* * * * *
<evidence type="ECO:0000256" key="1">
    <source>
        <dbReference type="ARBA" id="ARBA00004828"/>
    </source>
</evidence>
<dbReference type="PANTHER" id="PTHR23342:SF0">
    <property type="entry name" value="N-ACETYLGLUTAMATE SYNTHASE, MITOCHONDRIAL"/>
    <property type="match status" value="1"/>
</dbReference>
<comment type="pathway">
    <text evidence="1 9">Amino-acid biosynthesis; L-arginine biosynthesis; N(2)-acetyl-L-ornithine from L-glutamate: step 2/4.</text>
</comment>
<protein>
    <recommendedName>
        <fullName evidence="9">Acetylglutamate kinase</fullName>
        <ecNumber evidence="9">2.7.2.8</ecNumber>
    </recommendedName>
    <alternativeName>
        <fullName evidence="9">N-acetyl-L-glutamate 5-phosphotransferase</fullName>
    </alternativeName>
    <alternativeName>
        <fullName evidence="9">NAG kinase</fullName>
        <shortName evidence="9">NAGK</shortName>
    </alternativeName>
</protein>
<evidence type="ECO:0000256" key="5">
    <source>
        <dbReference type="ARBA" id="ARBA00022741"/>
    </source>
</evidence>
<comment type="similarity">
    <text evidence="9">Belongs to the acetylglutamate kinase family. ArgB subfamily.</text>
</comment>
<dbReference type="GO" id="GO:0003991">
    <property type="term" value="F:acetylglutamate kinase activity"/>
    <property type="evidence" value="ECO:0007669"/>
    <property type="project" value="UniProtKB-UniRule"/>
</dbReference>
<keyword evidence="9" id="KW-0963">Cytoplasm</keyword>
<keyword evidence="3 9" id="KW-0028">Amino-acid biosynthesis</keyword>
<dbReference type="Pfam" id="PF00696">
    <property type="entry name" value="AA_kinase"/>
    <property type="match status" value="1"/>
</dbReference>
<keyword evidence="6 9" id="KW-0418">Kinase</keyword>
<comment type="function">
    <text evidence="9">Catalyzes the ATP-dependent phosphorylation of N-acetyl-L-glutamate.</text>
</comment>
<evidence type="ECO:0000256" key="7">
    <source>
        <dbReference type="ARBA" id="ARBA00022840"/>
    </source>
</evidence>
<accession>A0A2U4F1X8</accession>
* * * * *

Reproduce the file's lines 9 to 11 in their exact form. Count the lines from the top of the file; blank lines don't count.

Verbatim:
</dbReference>
<comment type="pathway">
    <text evidence="1 9">Amino-acid biosynthesis; L-arginine biosynthesis; N(2)-acetyl-L-ornithine from L-glutamate: step 2/4.</text>